Israel gets new earthquake warning system, sends alert within seconds of 1st tremor

Earthquake experts at the Geological Survey of Israel on Monday unveiled cutting-edge technology capable of sensing the first sign of an earthquake and having the Home Front Command send out an alert within ten seconds.

Called TRUAA, and based on a system developed at Berkley University in California, which went live in 2019, the new NIS 45 million ($14 million) national earthquake early warning system puts Israel on a par with a small number of other nations such as the US, Taiwan, and Japan.

Israel is located on the seismically active Syrian-African Rift Valley and being so small, most of its residents are exposed to the risk of earthquake damage.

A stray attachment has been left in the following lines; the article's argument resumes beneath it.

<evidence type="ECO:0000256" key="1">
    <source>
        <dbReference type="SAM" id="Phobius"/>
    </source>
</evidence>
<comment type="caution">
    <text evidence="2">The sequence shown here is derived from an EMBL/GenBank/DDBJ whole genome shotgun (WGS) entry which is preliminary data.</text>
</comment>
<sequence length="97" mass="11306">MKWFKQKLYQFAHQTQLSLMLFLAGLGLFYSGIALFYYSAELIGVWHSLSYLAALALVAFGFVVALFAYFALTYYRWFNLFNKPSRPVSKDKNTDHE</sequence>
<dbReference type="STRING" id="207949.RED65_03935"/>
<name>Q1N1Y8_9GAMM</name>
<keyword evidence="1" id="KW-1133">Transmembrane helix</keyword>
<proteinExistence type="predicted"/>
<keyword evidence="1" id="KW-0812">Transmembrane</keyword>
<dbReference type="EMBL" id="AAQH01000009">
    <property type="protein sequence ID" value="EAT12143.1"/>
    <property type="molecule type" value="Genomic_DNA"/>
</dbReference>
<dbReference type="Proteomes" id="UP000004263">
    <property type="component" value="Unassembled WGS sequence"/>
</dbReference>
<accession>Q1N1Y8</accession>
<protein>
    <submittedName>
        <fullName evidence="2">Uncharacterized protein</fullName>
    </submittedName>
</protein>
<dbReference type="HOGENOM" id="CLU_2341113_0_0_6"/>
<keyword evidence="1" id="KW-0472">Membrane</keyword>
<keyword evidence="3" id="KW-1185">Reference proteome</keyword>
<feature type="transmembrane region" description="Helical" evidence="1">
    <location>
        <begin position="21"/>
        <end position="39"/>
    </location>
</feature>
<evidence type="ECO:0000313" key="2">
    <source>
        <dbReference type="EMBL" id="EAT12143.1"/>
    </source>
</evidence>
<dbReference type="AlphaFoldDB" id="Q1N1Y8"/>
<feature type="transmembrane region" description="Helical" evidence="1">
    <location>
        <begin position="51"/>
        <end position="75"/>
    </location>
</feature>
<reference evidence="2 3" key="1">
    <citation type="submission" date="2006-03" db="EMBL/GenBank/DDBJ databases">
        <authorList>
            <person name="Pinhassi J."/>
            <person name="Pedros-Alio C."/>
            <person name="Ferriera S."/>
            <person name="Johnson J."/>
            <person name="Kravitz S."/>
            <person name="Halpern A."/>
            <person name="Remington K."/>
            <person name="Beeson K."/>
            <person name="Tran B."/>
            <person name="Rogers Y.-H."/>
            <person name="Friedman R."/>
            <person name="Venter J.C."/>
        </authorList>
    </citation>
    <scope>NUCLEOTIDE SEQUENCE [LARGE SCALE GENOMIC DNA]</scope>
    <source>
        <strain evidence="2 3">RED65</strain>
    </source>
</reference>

Historically, the country has experienced severe earthquakes once a century, on average. The last one occurred in 1927.

Earthquake drills took place on Monday in various locations after several tremors were felt in Israel over the past month.

Prof. Zohar Gvirtzman, director of the Geological Survey, told a press briefing that current technology cannot yet predict the location, timing, or strength of an earthquake.

But, by picking up the initial, weaker tremor that precedes a stronger one, it can get the information out quickly in the hope that as many Israelis as possible within range will have enough time to seek protection.

Read More: Times of Israel